Siletz River

Siletz River and Bay and Nearby Water

The Siletz River has a strong run of both steelhead and salmon, notwithstanding many marine mammals at the mouth, at Taft. What we need here are more

This is a river of many faces. Salishan is an upscale housing community and fancy resort on the upper end of Siletz Bay, with a big golf course. The rest of the bay and river are about like they were forty-five years ago when I caught my first two salmon outside the bay, in the ocean, in a rental boat. No one goes outside the bay anymore, I hope, and a lot of people who tried, died. The boat rental place long ago folded up. It used to be that you could rent a row boat with three horse engine at the dock which now stands in sand outside Mo's windows at Taft.
People still enjoy the sands at the mouth of the Siletz and sometimes catch a crab in a ring thrown from the beach. Some people crab in the bay; just inside the mouth and seem to do well. Maybe you can still rent a crab ring nearby. Years ago, the bay also provided herring, flounder, perch and other ocean fishes. There is still a good fall salmon fishery in the river, up a ways. I have not taken part in it. I believe there is a place to launch a boat about under the Highway 101 bridge that crosses the Siletz. When it is open, I think the cost is about five dollars. This allows you to fish fall salmon upriver and is the closest launch to the lower bay, about five miles I would guess.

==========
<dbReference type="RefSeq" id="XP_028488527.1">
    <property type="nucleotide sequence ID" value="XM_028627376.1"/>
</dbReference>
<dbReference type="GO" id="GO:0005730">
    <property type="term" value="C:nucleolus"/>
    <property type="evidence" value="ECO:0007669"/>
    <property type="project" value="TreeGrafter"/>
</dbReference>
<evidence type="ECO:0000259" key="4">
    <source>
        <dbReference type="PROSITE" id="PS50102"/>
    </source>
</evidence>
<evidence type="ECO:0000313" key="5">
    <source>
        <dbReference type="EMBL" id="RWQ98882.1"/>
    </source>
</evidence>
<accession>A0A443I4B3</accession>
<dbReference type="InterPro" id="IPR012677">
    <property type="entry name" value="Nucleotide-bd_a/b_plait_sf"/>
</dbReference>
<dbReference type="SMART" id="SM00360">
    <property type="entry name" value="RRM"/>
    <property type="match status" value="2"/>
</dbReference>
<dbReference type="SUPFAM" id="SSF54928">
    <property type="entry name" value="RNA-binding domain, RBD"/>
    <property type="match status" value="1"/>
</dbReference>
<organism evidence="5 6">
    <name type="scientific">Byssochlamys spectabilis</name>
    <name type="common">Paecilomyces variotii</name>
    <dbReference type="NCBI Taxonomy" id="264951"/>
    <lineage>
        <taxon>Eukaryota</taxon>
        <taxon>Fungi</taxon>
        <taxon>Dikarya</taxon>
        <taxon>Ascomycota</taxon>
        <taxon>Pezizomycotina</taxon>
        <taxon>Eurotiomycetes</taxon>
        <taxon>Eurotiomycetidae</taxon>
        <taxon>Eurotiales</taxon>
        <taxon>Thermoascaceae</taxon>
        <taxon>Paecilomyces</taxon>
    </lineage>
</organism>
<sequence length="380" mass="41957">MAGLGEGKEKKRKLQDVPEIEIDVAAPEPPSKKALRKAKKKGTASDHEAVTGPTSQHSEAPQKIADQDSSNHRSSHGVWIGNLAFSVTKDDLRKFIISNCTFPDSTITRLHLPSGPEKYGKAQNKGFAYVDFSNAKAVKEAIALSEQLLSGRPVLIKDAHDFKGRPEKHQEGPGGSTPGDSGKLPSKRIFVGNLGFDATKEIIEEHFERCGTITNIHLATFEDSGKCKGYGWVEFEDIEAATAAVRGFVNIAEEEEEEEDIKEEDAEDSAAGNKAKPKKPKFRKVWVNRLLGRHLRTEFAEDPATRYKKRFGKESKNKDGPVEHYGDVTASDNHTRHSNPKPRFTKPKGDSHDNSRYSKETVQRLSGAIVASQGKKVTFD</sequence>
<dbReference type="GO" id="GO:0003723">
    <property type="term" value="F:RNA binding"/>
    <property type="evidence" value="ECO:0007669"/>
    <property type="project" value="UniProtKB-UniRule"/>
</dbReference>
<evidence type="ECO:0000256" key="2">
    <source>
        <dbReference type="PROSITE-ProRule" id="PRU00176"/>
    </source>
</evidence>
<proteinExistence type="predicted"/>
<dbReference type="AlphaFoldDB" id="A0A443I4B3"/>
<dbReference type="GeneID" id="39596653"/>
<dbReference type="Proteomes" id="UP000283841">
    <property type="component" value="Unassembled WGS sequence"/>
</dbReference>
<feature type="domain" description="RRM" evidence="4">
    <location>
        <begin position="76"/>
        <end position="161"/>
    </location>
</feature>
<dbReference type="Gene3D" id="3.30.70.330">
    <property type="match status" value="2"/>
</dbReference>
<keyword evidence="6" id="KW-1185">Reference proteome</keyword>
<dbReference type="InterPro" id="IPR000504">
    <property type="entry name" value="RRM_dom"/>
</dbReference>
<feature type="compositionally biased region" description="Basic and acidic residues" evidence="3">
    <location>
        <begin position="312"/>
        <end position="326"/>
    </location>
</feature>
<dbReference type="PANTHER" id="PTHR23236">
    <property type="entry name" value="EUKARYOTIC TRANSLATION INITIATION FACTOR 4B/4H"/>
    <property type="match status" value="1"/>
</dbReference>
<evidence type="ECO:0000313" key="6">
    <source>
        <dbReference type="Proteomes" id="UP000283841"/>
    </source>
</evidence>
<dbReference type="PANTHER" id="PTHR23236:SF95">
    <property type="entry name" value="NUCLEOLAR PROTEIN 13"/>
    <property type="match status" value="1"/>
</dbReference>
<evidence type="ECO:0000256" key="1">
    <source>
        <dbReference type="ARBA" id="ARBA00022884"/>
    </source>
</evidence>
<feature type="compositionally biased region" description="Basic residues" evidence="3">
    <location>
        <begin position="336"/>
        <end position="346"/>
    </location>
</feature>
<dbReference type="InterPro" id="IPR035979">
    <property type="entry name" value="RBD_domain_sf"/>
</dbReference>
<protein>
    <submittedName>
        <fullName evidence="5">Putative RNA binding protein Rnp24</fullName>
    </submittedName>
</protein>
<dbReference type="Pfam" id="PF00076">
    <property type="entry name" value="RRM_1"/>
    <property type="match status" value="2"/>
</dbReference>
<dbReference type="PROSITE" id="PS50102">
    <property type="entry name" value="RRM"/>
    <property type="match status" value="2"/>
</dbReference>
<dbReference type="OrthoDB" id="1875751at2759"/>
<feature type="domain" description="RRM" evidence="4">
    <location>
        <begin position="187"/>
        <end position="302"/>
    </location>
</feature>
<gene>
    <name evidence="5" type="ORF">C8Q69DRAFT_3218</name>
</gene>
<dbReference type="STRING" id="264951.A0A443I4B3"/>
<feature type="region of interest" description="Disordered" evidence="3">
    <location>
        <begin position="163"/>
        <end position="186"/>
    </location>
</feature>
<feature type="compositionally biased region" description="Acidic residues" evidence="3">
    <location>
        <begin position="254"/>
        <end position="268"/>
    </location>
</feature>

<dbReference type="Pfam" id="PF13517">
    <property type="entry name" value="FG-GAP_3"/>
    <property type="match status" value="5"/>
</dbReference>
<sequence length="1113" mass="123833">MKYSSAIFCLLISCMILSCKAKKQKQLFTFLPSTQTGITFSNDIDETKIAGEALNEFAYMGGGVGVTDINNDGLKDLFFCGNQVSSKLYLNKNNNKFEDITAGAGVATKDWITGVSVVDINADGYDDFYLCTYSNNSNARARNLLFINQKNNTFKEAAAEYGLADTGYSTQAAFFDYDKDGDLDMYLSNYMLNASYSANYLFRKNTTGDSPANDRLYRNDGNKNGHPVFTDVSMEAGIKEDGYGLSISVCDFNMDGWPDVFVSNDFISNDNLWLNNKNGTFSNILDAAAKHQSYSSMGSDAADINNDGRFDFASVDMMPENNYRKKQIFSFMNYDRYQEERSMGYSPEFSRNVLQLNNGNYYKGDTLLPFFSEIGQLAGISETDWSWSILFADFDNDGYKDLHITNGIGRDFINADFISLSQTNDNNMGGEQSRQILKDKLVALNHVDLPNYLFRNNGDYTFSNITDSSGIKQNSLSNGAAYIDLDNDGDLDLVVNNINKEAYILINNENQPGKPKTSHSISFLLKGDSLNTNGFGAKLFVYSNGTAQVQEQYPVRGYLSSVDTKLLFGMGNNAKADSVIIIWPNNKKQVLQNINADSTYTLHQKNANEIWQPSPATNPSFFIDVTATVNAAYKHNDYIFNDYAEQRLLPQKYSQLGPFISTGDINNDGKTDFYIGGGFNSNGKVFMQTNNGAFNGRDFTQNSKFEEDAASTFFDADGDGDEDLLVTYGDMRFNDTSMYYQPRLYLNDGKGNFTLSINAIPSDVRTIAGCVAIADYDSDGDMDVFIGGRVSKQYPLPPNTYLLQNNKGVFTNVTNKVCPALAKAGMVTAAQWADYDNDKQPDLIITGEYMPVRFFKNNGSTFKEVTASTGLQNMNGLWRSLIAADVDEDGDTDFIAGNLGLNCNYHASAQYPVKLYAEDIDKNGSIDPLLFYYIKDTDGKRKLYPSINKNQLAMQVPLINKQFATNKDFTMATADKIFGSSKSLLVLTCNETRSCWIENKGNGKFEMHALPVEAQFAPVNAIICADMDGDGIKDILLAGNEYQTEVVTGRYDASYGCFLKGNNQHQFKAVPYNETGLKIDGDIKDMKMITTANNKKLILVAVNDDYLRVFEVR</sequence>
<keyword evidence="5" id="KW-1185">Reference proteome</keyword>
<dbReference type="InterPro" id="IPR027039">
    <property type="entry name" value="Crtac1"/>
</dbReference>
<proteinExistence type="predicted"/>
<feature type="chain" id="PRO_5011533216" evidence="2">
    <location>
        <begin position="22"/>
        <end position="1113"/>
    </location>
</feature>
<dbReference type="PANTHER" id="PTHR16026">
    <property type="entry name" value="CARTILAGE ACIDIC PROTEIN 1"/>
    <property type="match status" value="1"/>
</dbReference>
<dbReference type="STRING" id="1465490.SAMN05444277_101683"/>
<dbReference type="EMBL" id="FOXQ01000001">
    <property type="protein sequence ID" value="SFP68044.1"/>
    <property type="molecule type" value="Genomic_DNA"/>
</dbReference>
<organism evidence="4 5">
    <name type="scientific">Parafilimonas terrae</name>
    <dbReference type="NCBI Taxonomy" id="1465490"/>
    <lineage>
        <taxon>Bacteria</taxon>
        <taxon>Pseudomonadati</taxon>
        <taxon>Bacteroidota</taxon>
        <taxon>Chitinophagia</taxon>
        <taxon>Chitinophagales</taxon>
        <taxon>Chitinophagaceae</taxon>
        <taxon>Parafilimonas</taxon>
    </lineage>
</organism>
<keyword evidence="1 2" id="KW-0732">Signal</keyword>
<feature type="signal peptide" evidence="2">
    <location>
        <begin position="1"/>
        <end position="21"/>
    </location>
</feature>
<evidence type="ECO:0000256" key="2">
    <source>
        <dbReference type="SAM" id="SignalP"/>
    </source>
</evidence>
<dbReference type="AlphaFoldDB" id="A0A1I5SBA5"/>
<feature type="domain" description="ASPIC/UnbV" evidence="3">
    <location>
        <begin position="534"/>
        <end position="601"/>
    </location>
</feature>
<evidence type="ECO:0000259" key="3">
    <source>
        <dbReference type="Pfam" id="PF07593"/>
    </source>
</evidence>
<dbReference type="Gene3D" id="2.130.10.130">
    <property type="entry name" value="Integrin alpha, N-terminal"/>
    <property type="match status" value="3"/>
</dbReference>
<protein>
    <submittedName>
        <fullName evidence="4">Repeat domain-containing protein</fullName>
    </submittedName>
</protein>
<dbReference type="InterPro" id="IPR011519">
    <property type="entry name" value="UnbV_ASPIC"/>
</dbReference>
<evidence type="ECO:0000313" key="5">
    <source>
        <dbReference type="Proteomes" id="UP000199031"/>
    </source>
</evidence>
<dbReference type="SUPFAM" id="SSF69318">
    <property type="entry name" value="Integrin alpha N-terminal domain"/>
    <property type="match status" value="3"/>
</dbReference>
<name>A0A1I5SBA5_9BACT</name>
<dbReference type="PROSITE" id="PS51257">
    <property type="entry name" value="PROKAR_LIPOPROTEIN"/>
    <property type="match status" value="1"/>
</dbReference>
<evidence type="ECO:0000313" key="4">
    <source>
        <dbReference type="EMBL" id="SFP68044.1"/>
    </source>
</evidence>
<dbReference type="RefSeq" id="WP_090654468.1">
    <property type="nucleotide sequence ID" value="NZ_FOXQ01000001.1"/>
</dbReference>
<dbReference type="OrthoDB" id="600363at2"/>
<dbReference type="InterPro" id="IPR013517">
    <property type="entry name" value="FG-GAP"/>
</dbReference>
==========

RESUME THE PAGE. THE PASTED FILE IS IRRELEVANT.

Northwest Zone

Siletz River

The following temporary rule, filed April 1, 2015, supersedes the Siletz River and Bay entry at the bottom of page 27 in the 2015 Oregon Sport Fishing Regulations pamphlet.

Effective April 1 through July 31, 2015, for the Siletz River and Bay, upstream to painted boulder located 900 fee downstream from Siletz Falls at river mile 64.4, including tidewater:

  1. Open for adipose fin-clipped steelhead all year;
  2. Open for spring Chinook salmon April 1-July 31, upstream to deadline marker at Moonshine Park boat ramp, one non fin-clipped spring Chinook salmon per day and 2 per year;
  3. Open for fall Chinook salmon Aug. 1-Dec. 31 upstream to marker sign approximately 1200 feet upstream of Ojalla Bridge;
  4. Open for fall Chinook salmon Oct. 7-Dec. 31 upstream to Illahee boat ramp; and
  5. Use of bait is allowed.

For more information contact your local ODFW office:

  • Tillamook (503) 842-2741
  • Newport (541) 867-4741

The 2015 Oregon Sport Fishing Regulations (pdf) provide requirements for all zones. However, additional regulations may be adopted in this rule division from time to time and to the extent of any inconsistency, they supersede the 2015 Oregon Sport Fishing Regulations.

Oregon Department of Fish and Wildlife
4034 Fairview Industrial Drive SE :: Salem, OR 97302 :: Main Phone (503) 947-6000 or (800) 720-ODFW ::


The Siletz River is in the center of Oregon's major tourist places, both north and south.